‘Brahms: The Boy II’ is a hastily and lazily-crafted sequel of the 2016-released horror film, ‘The Boy’. It brings back the creepy doll which ended up having a twisted secret in the earlier edition.
The narrative begins in staccato manner. After an untoward incident that affects Liza (Katie Holmes) and her young son Jude (Christopher Convery), Sean (Owain Yeoman) decides to give his disturbed family a well-deserved break. They move into the guest house of the erstwhile Heelshire Mansion, unaware of its terrifying history.
It is only after Jude gets attached to the eerily life-like doll he finds half buried on the estate that his behaviour changes drastically. The doll, who calls himself Brahms, communicates with “the damaged ones,” in this case – Jude. And, like in the previous edition, the doll relays a list of rules to be followed, failing which the obvious would occur.
Worried about the wellbeing of her son, Liza investigates, and soon stumbles upon a list of untoward incidents that happened to the previous occupants of the mansion. How she and Sean take the reins in their hands to save their son forms the crux of the narrative.
The plot, lacking layers, has many tense moments created by the general foreboding of the doll sitting ominously, jump scares and nightmare sequences, but they soon pale with the exposition, making the sequence of events seem naturally unfounded and dismissive. The final act, with preposterous cliches, is unimaginatively crafted and narrated in a deadpan manner, which gradually makes the film a flat and unexciting watch.
On the performance front, with a character path that is forcibly mapped into the plot, Katie Holmes, as the troubled Liza, is convincing. She displays a carefree and concerned demeanour with scepticism and apprehension, effortlessly. She is aptly supported by Owain Yeoman, as her husband Sean, and Ralph Ineson as the overbearing, intrusive neighbour Joseph. Unfortunately both the characters are one-dimensional and cardboard thin.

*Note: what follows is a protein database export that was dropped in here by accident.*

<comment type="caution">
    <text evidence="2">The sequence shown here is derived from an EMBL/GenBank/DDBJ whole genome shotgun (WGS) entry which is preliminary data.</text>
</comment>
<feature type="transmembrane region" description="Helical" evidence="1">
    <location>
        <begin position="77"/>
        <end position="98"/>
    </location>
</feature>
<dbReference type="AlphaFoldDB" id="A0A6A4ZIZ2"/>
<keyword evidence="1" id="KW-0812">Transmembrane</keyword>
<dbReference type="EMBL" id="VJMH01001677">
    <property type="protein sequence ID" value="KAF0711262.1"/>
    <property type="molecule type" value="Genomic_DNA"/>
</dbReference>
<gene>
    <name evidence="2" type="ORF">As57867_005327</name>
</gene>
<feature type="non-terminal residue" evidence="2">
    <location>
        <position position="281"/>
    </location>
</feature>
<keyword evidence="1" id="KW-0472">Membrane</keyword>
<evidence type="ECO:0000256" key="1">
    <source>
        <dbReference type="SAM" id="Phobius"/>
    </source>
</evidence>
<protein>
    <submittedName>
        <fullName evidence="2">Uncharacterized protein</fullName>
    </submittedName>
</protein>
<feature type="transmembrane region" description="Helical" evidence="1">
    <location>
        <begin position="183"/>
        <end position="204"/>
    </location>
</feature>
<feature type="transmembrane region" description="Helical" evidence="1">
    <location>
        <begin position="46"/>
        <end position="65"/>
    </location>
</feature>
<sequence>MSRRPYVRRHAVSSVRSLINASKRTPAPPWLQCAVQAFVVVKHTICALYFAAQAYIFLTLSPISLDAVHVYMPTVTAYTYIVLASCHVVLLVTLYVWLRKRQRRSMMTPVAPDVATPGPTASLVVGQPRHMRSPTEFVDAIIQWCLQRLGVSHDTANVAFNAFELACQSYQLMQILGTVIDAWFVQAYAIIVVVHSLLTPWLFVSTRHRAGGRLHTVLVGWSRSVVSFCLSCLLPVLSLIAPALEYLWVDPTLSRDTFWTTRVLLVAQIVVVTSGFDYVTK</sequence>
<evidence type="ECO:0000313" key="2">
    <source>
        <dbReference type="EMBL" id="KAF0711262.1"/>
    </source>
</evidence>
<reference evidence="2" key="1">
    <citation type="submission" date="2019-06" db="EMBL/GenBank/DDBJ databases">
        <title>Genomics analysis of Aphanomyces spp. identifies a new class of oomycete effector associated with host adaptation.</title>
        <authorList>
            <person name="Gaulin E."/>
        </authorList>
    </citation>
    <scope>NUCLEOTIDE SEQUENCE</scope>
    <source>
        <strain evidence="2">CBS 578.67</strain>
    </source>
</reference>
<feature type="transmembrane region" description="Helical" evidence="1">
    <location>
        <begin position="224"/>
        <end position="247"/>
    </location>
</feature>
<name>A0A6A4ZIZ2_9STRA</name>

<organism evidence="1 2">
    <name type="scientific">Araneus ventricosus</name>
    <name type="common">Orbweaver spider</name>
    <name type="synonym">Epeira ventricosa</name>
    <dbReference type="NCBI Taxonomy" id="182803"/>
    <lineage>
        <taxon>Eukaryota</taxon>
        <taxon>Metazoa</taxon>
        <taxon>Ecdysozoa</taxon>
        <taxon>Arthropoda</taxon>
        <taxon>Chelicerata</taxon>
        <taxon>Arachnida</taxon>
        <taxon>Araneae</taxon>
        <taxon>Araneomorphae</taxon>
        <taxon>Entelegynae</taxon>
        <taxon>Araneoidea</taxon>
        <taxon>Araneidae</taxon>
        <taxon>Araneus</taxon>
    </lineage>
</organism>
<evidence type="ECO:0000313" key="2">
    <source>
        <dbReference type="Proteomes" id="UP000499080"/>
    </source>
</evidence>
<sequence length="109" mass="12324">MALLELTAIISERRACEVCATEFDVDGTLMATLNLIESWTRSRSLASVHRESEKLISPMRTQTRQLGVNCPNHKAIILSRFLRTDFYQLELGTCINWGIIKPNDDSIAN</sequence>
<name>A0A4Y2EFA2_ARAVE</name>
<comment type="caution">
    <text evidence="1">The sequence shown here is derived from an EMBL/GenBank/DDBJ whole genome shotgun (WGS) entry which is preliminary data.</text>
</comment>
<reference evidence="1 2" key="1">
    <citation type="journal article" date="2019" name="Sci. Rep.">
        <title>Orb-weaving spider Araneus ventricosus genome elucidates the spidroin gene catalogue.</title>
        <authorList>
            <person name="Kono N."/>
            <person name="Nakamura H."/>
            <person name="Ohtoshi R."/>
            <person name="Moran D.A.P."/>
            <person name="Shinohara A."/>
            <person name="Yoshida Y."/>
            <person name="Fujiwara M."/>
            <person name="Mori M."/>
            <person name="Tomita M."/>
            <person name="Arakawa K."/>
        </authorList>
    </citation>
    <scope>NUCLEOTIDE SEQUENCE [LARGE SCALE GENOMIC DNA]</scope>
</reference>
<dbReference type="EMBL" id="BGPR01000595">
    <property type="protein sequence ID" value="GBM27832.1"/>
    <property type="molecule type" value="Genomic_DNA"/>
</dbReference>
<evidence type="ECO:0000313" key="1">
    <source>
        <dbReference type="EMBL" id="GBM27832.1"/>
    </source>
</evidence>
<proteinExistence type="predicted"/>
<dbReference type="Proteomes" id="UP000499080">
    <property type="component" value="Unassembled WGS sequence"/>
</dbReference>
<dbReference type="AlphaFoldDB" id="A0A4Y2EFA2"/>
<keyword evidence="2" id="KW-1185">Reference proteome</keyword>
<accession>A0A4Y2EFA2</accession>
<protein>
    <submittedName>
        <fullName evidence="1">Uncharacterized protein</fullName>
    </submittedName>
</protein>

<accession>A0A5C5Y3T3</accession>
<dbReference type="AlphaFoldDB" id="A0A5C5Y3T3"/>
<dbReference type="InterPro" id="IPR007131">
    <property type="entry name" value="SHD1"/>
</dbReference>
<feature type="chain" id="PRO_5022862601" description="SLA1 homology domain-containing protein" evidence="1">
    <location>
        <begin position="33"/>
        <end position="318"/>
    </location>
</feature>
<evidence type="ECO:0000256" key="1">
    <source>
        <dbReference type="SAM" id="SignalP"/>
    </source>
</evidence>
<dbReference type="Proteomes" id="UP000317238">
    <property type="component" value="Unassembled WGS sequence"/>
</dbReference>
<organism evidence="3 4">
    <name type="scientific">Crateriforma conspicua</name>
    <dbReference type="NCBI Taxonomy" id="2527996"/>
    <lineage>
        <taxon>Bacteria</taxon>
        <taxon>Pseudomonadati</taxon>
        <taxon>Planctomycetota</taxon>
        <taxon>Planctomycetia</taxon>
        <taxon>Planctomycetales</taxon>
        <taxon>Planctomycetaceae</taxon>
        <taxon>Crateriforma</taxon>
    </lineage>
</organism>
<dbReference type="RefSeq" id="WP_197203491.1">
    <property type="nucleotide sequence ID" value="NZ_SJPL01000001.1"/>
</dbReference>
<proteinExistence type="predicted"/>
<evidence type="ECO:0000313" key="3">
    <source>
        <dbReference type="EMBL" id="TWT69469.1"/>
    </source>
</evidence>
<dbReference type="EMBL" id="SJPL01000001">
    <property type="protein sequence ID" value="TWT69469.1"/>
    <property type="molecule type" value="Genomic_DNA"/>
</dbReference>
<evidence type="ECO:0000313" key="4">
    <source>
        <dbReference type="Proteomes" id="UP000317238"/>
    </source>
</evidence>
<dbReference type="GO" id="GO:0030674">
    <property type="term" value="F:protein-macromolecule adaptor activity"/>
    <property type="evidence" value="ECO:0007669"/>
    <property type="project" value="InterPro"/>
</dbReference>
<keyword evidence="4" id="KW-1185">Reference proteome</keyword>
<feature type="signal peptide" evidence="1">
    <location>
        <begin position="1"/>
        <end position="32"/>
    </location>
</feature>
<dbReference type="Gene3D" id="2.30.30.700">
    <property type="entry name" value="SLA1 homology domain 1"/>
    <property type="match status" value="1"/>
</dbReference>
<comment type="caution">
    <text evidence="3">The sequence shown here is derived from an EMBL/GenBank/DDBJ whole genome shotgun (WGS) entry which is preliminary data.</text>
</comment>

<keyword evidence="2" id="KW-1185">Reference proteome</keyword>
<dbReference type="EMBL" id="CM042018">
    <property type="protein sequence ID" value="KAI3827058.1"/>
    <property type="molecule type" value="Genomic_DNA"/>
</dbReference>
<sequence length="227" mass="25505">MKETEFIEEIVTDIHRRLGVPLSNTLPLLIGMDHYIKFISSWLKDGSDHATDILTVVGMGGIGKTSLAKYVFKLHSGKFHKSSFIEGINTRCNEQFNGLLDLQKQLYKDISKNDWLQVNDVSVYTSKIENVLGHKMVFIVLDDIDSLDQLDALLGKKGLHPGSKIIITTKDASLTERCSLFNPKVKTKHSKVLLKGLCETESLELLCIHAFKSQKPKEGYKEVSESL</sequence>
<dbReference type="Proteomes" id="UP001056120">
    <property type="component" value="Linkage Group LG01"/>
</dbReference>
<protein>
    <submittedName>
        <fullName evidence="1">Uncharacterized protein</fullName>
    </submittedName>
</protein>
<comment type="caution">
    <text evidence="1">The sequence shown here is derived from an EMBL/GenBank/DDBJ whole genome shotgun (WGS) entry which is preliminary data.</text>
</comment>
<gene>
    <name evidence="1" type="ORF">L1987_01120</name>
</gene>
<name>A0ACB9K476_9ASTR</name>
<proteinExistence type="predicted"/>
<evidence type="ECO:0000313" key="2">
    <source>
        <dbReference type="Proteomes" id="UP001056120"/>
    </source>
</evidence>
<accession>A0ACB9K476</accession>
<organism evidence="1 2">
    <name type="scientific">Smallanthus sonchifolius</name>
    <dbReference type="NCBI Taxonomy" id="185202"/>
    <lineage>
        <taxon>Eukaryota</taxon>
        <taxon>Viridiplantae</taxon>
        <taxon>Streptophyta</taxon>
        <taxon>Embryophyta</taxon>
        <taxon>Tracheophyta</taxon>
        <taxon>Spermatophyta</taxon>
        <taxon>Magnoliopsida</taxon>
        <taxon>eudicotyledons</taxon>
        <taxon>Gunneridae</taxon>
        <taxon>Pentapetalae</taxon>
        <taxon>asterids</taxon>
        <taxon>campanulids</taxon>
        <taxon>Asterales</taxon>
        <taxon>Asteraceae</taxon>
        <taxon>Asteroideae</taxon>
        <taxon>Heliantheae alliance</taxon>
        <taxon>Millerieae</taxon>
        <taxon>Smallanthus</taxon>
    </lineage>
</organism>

Similarly, restricted by the script are Anjali Jay as Jude’s counsellor Dr. Lawerence and Oliver Rice as Jude’s Uncle Liam. Nevertheless they are effective and shine during their moments of on-screen glory.
Christopher Convery, charmingly innocent with a poker face, is the main attraction of this film. Your heart goes out to him especially when he has to apologise to his parents for no fault of his.
Returning director William Brent Bell once again teams up with production designer John Willets to recreate the Heelshire Mansion and Brahms’ universe, which is not exploited to the fullest. But looking from Jude’s point of view, the film is well-mounted with moderate production values, which is captured by Karl Walter Lindenlaub’s cinematography. With static camera shots that are intermittently atmospheric and exciting, he manages to exploit the interior as well as exterior shots with equal flare.
Editor Brian Berdan deserves praise for seamlessly interlacing scenes and creating many edgy moments along with Brett Detar’s understated score.
Overall, “Brahms: The Boy II” is decent but not an overtly exciting horror fare that would haunt its audience much after they leave the theatres.